Thousands of haredi Orthodox men have gathered at the entrance to Jerusalem as part of a mass prayer rally and protest against a bill that would require yeshiva students to serve in the military.
Hundreds of thousands of people are expected to take part in the protest, dubbed the “million man protest,” which was set to begin at 4 p.m. If turnout is as expected, it will be among the largest gatherings in Israel’s history, according to Israeli reports.
More than 3,500 police and security personnel were at the site of the demonstration to protect the protestors. The main entrance to Jerusalem closed to all traffic at 1 p.m., and the Jerusalem Central Bus Station closed at 2:30 p.m.
Naftali Bennett, head of the Jewish Home Party, made up mostly of religious Zionist members, called on his party members to stay away from the rally.
“You won’t find any mention of criminal sanctions in the bill. Those who shout that they need to speak out, know that no yeshiva student will be sent to jail. The bill is fair. Military service is not an edict, it’s a mitzvah,” Bennett said Saturday night.
Under the proposed military draft law being prepared by the Shaked Committee, haredi men would be criminally charged for evading the draft, but the penalties would not go into effect until 2017. In addition, draft orders for haredi men up to age 26 will not go into effect until up to a year after the law is implemented. The final proposal of the bill is likely to be brought before the Knesset plenum this month.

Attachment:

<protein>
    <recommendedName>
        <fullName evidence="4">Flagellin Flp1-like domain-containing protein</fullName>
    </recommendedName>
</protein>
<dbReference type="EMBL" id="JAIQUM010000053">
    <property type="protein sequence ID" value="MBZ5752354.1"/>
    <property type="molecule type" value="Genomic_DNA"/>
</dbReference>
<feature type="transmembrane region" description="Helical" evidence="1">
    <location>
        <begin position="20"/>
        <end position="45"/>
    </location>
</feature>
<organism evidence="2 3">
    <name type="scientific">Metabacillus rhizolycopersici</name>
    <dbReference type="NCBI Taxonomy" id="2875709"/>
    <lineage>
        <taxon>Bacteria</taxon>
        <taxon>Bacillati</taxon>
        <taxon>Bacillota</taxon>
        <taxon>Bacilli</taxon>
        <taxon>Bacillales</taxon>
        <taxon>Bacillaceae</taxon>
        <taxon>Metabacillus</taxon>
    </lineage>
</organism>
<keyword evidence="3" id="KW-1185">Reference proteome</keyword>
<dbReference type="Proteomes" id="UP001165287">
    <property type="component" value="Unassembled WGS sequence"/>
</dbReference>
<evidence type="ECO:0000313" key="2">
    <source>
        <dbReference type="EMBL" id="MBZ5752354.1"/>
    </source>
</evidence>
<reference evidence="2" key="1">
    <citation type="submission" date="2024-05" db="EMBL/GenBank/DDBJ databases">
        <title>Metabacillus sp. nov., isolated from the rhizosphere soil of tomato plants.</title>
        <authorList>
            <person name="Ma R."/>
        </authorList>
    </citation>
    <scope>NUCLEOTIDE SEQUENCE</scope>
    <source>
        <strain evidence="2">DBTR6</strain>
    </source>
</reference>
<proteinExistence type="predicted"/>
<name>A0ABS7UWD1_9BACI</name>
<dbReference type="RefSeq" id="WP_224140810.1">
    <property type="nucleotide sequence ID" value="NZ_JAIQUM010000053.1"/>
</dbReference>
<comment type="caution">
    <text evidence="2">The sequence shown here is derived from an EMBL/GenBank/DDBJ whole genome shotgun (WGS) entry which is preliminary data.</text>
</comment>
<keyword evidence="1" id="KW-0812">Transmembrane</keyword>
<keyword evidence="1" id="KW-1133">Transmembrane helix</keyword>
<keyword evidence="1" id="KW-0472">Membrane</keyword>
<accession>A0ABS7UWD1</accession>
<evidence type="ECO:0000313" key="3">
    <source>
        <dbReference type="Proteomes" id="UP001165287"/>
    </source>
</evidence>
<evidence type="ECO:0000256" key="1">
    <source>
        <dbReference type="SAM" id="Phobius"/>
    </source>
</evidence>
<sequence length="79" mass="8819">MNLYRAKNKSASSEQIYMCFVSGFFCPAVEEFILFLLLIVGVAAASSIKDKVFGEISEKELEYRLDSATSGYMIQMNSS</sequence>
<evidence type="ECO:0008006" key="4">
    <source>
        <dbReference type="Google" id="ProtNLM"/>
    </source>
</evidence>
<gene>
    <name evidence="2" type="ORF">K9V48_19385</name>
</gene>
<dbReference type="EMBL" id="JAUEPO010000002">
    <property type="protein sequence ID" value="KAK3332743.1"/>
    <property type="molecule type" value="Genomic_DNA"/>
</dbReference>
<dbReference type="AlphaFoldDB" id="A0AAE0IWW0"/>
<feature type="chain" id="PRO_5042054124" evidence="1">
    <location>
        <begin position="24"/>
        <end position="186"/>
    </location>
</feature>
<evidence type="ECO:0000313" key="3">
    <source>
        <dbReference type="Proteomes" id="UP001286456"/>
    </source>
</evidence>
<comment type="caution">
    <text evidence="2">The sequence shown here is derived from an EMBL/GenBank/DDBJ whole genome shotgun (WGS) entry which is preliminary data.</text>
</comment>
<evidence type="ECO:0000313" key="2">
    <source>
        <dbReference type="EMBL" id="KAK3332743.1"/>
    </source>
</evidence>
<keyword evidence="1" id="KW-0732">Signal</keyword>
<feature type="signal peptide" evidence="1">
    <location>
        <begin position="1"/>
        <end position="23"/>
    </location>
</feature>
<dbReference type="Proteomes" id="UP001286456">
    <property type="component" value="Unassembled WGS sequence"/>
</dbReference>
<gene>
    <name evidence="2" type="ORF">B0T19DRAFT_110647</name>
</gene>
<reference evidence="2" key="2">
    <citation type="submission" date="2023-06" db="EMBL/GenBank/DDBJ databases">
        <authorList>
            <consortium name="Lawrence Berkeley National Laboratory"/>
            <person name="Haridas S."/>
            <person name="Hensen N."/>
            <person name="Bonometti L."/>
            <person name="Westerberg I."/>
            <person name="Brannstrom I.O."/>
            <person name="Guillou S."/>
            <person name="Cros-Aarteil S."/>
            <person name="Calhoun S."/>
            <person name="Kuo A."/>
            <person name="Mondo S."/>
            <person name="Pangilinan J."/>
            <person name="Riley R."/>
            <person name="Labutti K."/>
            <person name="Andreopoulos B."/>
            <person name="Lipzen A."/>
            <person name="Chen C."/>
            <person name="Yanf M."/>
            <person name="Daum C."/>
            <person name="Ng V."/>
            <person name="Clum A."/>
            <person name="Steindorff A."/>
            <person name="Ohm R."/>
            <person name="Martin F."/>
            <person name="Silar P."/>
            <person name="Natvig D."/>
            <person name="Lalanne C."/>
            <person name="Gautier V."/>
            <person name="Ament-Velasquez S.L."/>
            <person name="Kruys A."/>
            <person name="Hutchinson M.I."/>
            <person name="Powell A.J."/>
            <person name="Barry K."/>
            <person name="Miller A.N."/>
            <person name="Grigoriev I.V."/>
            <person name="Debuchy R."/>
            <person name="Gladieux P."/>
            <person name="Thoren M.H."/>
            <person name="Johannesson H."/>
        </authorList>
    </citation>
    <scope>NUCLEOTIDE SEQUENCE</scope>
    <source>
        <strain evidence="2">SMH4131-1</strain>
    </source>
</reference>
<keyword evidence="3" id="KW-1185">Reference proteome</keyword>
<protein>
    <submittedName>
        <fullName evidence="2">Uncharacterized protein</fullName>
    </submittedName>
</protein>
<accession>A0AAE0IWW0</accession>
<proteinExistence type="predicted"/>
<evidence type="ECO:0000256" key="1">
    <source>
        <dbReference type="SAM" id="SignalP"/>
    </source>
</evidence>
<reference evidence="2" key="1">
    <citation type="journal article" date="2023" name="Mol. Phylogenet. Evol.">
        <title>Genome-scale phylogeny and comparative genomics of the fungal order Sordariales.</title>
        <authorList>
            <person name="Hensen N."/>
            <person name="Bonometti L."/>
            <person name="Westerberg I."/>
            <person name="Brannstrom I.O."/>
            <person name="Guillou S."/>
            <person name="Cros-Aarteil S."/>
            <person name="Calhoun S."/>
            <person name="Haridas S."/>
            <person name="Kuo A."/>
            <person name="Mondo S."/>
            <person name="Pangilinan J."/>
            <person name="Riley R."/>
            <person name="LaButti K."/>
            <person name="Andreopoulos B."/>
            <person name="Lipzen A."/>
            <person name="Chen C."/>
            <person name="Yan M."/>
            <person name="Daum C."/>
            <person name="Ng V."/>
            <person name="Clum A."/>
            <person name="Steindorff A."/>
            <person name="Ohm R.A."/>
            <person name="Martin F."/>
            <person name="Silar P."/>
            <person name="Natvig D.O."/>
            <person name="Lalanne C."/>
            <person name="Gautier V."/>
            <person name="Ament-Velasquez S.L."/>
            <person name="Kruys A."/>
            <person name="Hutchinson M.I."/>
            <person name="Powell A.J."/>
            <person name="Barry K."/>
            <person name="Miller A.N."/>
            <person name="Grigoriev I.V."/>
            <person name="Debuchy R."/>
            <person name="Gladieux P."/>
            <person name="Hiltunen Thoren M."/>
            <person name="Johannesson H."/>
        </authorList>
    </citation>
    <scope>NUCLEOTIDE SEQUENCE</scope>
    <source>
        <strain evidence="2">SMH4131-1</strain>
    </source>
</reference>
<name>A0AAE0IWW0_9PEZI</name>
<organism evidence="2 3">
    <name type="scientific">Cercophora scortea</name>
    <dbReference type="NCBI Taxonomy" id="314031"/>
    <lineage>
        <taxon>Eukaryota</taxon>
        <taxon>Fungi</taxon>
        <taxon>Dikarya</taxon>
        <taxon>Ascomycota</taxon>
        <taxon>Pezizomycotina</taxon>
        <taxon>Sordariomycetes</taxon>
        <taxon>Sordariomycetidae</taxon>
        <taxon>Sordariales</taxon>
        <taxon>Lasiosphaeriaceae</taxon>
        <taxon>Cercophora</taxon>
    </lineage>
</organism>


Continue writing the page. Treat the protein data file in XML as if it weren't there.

The Tal Law, which allowed haredi men to defer army service indefinitely, was invalidated by the Supreme Court in February 2012 and expired in August that year. Haredi yeshiva students since then have had their drafts deferred.
Religious Zionist leader Rabbi Haim Druckman on Saturday night called on his community to stay away from the rally. Another rabbinic leader of the movement, Rabbi Yehoshua Shapira, head of the Ramat Gan yeshiva, on Sunday changed his mind regarding participation in the rally, saying that leaders of the movement would not attend the rally, despite announcing last week that they would. The reason reportedly was expressions of disrespect of the national religious movement by the haredi Orthodox community, according to Israel National News, a Religious Zionist news service.
The Belz Hasidic sect has threatened to leave Israel en masse if the law is passed.